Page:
If you have trouble leaving a comment, review this help page. Still having problems? Let us know. If you find yourself moderated, take a moment to review our comment policy.

Lafayette's avatar

By Lafayette, April 26, 2012 at 9:13 am Link to this comment

TD: If there is som esoteric connection between the repeal of Glass-Steagall and the Obama healthcare bill please enlighten me.

There is none. My mistake and my apologies for the confusion.

Report this
Anarcissie's avatar

By Anarcissie, April 22, 2012 at 7:33 pm Link to this comment

Troy Davis, April 22 at 9:00 am:

@Lafayette:

Maybe I missed something. I was referring to Clinton’s signing of the law that repealed Glass-Steagall.

If there is som esoteric connection between the repeal of Glass-Steagall and the Obama healthcare bill please enlighten me.

Well, they’re both schemes to make the rich richer faster promulgated by the Democratic wing of the capitalist party.  They might have been written in offices a few doors apart, I suppose.

Report this

By Troy Davis, April 22, 2012 at 10:00 am Link to this comment

@Lafayette:

Maybe I missed something. I was referring to Clinton’s signing of the law that repealed Glass-Steagall.

If there is som esoteric connection between the repeal of Glass-Steagall and the Obama healthcare bill please enlighten me.

BTW, “free markets” a myth generated by those who supported Reaganomics and the Reagan Revolution. There is no such thing as “free markets”.

Report this
Lafayette's avatar

By Lafayette, April 22, 2012 at 7:14 am Link to this comment

TD: Clinton should have vetoed the bill and used the bully pulpit to overcome any attempt to override his vetoe or force the Senate to enact the law over his veto and accept full responsibility for its repeal.

Which would have ended, yet again, any effort whatsoever at Health Care universality.

ObamaCare is merely a palliative for a National Health Care system. But it is a first step in a country that is recalcitrant as regards an NHS. And it does achieve (or at least intends to) universality for the American HC-patient.

That the US Health Care costs have gone ballistic (and will remain so) is not solved by ObamaCare. Only the Public Option would have attempted to accomplish that key objective. The Replicants were adamant that no such option come to be. Thus, only a European-style system will achieve that objective by mandating HC-services pricing as Europe does.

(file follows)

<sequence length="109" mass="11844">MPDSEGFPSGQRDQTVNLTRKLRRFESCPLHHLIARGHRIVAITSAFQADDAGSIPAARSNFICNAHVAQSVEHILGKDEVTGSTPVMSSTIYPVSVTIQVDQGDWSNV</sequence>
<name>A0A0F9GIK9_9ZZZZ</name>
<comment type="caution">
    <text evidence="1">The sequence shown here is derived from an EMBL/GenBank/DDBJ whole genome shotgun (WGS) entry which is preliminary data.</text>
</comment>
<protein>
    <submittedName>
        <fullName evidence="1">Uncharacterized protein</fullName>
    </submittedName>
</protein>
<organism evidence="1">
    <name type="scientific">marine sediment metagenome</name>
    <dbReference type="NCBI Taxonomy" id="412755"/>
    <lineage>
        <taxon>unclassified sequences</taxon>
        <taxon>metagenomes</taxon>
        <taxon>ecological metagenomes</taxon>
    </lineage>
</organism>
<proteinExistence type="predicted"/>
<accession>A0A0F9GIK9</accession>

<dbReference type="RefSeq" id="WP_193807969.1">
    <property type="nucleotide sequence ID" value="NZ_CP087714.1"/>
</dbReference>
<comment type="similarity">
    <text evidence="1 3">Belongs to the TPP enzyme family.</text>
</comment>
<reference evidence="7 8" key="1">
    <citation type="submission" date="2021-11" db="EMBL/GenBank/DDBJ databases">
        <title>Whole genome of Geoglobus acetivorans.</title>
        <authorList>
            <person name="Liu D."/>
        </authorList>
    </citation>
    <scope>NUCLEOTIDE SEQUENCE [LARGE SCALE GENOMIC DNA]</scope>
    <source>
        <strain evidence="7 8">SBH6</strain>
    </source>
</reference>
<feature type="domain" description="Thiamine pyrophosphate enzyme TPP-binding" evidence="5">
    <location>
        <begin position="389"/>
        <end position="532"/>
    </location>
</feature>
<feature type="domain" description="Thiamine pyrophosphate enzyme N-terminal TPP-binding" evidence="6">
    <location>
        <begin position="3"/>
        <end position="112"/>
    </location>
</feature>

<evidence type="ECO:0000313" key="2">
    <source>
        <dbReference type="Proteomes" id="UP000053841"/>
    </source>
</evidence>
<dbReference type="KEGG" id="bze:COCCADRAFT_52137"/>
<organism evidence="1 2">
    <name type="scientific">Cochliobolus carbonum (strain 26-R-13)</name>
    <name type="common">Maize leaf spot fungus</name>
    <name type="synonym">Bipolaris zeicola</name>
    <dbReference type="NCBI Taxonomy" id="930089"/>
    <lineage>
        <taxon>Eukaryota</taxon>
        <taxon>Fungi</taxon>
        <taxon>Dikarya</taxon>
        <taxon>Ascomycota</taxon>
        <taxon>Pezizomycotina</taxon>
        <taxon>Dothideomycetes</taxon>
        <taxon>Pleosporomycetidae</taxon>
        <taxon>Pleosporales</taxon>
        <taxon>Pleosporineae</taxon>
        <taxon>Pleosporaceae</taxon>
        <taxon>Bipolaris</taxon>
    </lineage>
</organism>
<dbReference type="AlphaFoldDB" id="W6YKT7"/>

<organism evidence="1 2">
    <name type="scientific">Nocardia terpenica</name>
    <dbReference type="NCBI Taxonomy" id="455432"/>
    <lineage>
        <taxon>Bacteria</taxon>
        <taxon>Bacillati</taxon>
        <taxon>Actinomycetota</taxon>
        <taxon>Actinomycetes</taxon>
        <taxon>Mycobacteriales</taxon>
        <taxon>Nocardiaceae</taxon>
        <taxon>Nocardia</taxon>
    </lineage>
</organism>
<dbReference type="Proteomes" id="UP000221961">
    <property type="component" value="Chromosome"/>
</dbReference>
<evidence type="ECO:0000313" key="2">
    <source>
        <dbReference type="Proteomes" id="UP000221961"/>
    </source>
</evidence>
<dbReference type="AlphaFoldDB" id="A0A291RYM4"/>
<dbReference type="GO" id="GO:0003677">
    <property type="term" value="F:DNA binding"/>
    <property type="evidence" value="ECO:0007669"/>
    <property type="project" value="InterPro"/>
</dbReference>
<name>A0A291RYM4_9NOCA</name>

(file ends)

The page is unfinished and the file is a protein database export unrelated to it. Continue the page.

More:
But we can’t have that, can we, in Free-Market America - even if it succeeds in providing high-quality Health Care at much lower costs.

Obama did what he was compelled to do in order to have a tangible result to show the American people. The way suggest above would have resulted in much after-the-fact bitching-and-moaning - and still no change whatsoever in American Health Care.

Which impresses no one.

Report this

By jaysea, April 21, 2012 at 7:20 pm Link to this comment

Troy Davis, April 21 at 5:38 am:

Thanks for a sagacious response to my question. It’s exactly what was intended to elicit from someone. My hope now is that all of the other posters will “read and heed!”

Report this

By felicity, April 21, 2012 at 9:47 am Link to this comment

ohiolibgal - how about that 40%, the group that
continues to be snowed by the big, Republican, 30-year
lie that the rich don’t have enough money and the
middle-classes and poor have too much money. 

Obviously, Clinton put himself in the former category
when he signed away Glass.

Report this

By bramdruckman, April 21, 2012 at 9:22 am Link to this comment

Than you once again Mr. Sheer for another look at corporate dominance of just
about everything. I do wish though that beginning now and from now on when
Truthdig publishes a piece about the ‘good ol’ boys’ rewarding one of their own
for some dubious achievement that additional names and photos accompany
the article or appear in an adjacent space. In this particular instance I, (I speak
for myself but their may be other citizens) who would like to acquaint
themselves with the powers behind the Arts and Science awards. Who are these
men and women; where do they work; what companies do they run; what
products do they make or promote?  And if we personally find their actions to
run contrary to our political consciences and basic moral beliefs we can than
commense actions (even if just on the individual level) to boycott their
businesses, not buy their products, write them letters of distaste, write letters
to our local newspapers and in general get the word out to others that the such
‘esteemed’ members of the A&S Academy are not as esteemed in our opinion as
they’re made out to be in the media.

Report this

By heterochromatic, April 21, 2012 at 7:56 am Link to this comment

Ana—there is a significant tendency for the positions of greatest control and
influence to be attractive to and occupied by the most aggressive sociopaths——-


very interesting comparison . it never occurred to me that capitalism was an
occupy movement.

Report this
Anarcissie's avatar

By Anarcissie, April 21, 2012 at 7:46 am Link to this comment

The ‘inherent wrong’ in capitalism is that it depends on domination and subjugation, although in mitigated form.  Since its practice results in great differences of power and wealth, there is a significant tendency for the positions of greatest control and influence to be attractive to and occupied by the most aggressive sociopaths—at least those who can control their darker impulses sufficiently not to run afoul of the law.  We observe the results today in a series of useless wars, an economy which is decline for most people, and in the destruction of the social and physical environment.

Report this

By ger, April 21, 2012 at 7:36 am Link to this comment
(Unregistered commenter)

I wonder if President Clinton regrets that he did not veto the Gramm-
Leach-B Act which got rid of Glass-Steagall?

Report this

By Troy Davis, April 21, 2012 at 6:38 am Link to this comment

@jaysea: